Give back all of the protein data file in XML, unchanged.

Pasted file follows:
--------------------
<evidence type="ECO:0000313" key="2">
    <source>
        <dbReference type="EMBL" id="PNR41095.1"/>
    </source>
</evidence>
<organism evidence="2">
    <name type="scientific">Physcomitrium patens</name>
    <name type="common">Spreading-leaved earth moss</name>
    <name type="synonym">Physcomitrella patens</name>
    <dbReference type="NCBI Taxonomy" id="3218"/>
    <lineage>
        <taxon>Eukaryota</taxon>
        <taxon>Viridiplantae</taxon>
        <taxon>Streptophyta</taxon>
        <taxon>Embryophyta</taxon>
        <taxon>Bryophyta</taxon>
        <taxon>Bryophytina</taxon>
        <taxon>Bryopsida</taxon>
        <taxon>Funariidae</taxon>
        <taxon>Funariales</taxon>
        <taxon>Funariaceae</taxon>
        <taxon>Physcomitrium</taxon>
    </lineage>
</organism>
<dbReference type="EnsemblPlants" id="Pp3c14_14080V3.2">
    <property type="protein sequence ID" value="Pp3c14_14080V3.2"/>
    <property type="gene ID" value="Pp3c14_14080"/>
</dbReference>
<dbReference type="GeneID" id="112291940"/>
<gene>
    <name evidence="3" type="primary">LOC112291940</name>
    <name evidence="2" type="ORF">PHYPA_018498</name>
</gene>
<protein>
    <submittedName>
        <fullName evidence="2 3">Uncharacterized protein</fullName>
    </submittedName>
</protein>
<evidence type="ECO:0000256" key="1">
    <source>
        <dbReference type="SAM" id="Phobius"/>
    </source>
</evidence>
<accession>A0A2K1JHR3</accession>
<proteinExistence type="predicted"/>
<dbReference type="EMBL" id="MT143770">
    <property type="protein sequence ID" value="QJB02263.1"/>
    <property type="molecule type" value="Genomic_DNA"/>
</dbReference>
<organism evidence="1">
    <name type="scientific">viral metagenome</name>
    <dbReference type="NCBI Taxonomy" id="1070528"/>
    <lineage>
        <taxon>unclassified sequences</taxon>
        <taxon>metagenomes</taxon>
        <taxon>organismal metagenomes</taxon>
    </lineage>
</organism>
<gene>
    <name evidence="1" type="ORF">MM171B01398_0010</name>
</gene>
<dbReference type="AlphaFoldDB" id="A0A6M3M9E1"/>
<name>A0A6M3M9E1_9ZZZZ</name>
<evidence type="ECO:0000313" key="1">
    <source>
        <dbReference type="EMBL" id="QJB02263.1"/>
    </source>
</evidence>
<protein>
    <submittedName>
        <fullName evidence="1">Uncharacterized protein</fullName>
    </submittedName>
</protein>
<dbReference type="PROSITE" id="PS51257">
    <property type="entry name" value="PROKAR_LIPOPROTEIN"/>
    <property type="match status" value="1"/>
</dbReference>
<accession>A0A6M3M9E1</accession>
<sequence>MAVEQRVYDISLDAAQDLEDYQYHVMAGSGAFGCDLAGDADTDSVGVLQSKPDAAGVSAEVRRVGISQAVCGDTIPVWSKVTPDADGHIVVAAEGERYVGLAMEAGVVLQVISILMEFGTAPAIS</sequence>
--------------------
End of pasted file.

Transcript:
<evidence type="ECO:0000313" key="2">
    <source>
        <dbReference type="EMBL" id="PNR41095.1"/>
    </source>
</evidence>
<organism evidence="2">
    <name type="scientific">Physcomitrium patens</name>
    <name type="common">Spreading-leaved earth moss</name>
    <name type="synonym">Physcomitrella patens</name>
    <dbReference type="NCBI Taxonomy" id="3218"/>
    <lineage>
        <taxon>Eukaryota</taxon>
        <taxon>Viridiplantae</taxon>
        <taxon>Streptophyta</taxon>
        <taxon>Embryophyta</taxon>
        <taxon>Bryophyta</taxon>
        <taxon>Bryophytina</taxon>
        <taxon>Bryopsida</taxon>
        <taxon>Funariidae</taxon>
        <taxon>Funariales</taxon>
        <taxon>Funariaceae</taxon>
        <taxon>Physcomitrium</taxon>
    </lineage>
</organism>
<dbReference type="EnsemblPlants" id="Pp3c14_14080V3.2">
    <property type="protein sequence ID" value="Pp3c14_14080V3.2"/>
    <property type="gene ID" value="Pp3c14_14080"/>
</dbReference>
<dbReference type="GeneID" id="112291940"/>
<gene>
    <name evidence="3" type="primary">LOC112291940</name>
    <name evidence="2" type="ORF">PHYPA_018498</name>
</gene>
<protein>
    <submittedName>
        <fullName evidence="2 3">Uncharacterized protein</fullName>
    </submittedName>
</protein>
<evidence type="ECO:0000256" key="1">
    <source>
        <dbReference type="SAM" id="Phobius"/>
    </source>
</evidence>
<accession>A0A2K1JHR3</accession>
<proteinExistence type="predicted"/>
<dbReference type="EMBL" id="MT143770">
    <property type="protein sequence ID" value="QJB02263.1"/>
    <property type="molecule type" value="Genomic_DNA"/>
</dbReference>
<organism evidence="1">
    <name type="scientific">viral metagenome</name>
    <dbReference type="NCBI Taxonomy" id="1070528"/>
    <lineage>
        <taxon>unclassified sequences</taxon>
        <taxon>metagenomes</taxon>
        <taxon>organismal metagenomes</taxon>
    </lineage>
</organism>
<gene>
    <name evidence="1" type="ORF">MM171B01398_0010</name>
</gene>
<dbReference type="AlphaFoldDB" id="A0A6M3M9E1"/>
<name>A0A6M3M9E1_9ZZZZ</name>
<evidence type="ECO:0000313" key="1">
    <source>
        <dbReference type="EMBL" id="QJB02263.1"/>
    </source>
</evidence>
<protein>
    <submittedName>
        <fullName evidence="1">Uncharacterized protein</fullName>
    </submittedName>
</protein>
<dbReference type="PROSITE" id="PS51257">
    <property type="entry name" value="PROKAR_LIPOPROTEIN"/>
    <property type="match status" value="1"/>
</dbReference>
<accession>A0A6M3M9E1</accession>
<sequence>MAVEQRVYDISLDAAQDLEDYQYHVMAGSGAFGCDLAGDADTDSVGVLQSKPDAAGVSAEVRRVGISQAVCGDTIPVWSKVTPDADGHIVVAAEGERYVGLAMEAGVVLQVISILMEFGTAPAIS</sequence>